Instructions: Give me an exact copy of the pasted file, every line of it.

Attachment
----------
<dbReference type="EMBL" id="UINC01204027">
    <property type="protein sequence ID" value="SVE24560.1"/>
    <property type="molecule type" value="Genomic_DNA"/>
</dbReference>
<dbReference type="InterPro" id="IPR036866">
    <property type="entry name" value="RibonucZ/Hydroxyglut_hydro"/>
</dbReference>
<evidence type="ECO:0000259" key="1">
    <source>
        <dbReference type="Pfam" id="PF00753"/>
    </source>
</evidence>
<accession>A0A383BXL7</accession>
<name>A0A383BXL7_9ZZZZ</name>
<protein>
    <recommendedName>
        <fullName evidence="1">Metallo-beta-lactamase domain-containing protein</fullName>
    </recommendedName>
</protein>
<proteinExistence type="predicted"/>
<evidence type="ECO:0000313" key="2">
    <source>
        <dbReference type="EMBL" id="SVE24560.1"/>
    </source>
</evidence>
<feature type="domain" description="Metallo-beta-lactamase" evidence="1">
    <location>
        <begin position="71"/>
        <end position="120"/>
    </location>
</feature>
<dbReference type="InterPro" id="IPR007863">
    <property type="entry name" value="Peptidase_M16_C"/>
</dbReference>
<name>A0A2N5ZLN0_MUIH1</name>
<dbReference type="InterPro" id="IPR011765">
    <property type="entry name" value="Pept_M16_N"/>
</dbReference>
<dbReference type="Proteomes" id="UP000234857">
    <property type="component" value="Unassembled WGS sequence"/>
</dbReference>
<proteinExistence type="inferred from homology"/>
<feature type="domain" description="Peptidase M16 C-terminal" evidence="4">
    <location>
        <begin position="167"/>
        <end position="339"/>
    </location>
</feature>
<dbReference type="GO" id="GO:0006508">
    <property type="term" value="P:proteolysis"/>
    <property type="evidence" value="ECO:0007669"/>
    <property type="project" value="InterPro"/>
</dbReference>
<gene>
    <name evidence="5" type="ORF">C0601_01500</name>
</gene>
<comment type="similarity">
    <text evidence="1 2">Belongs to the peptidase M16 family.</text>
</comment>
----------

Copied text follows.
<dbReference type="EMBL" id="UINC01204027">
    <property type="protein sequence ID" value="SVE24560.1"/>
    <property type="molecule type" value="Genomic_DNA"/>
</dbReference>
<dbReference type="InterPro" id="IPR036866">
    <property type="entry name" value="RibonucZ/Hydroxyglut_hydro"/>
</dbReference>
<evidence type="ECO:0000259" key="1">
    <source>
        <dbReference type="Pfam" id="PF00753"/>
    </source>
</evidence>
<accession>A0A383BXL7</accession>
<name>A0A383BXL7_9ZZZZ</name>
<protein>
    <recommendedName>
        <fullName evidence="1">Metallo-beta-lactamase domain-containing protein</fullName>
    </recommendedName>
</protein>
<proteinExistence type="predicted"/>
<evidence type="ECO:0000313" key="2">
    <source>
        <dbReference type="EMBL" id="SVE24560.1"/>
    </source>
</evidence>
<feature type="domain" description="Metallo-beta-lactamase" evidence="1">
    <location>
        <begin position="71"/>
        <end position="120"/>
    </location>
</feature>
<dbReference type="InterPro" id="IPR007863">
    <property type="entry name" value="Peptidase_M16_C"/>
</dbReference>
<name>A0A2N5ZLN0_MUIH1</name>
<dbReference type="InterPro" id="IPR011765">
    <property type="entry name" value="Pept_M16_N"/>
</dbReference>
<dbReference type="Proteomes" id="UP000234857">
    <property type="component" value="Unassembled WGS sequence"/>
</dbReference>
<proteinExistence type="inferred from homology"/>
<feature type="domain" description="Peptidase M16 C-terminal" evidence="4">
    <location>
        <begin position="167"/>
        <end position="339"/>
    </location>
</feature>
<dbReference type="GO" id="GO:0006508">
    <property type="term" value="P:proteolysis"/>
    <property type="evidence" value="ECO:0007669"/>
    <property type="project" value="InterPro"/>
</dbReference>
<gene>
    <name evidence="5" type="ORF">C0601_01500</name>
</gene>
<comment type="similarity">
    <text evidence="1 2">Belongs to the peptidase M16 family.</text>
</comment>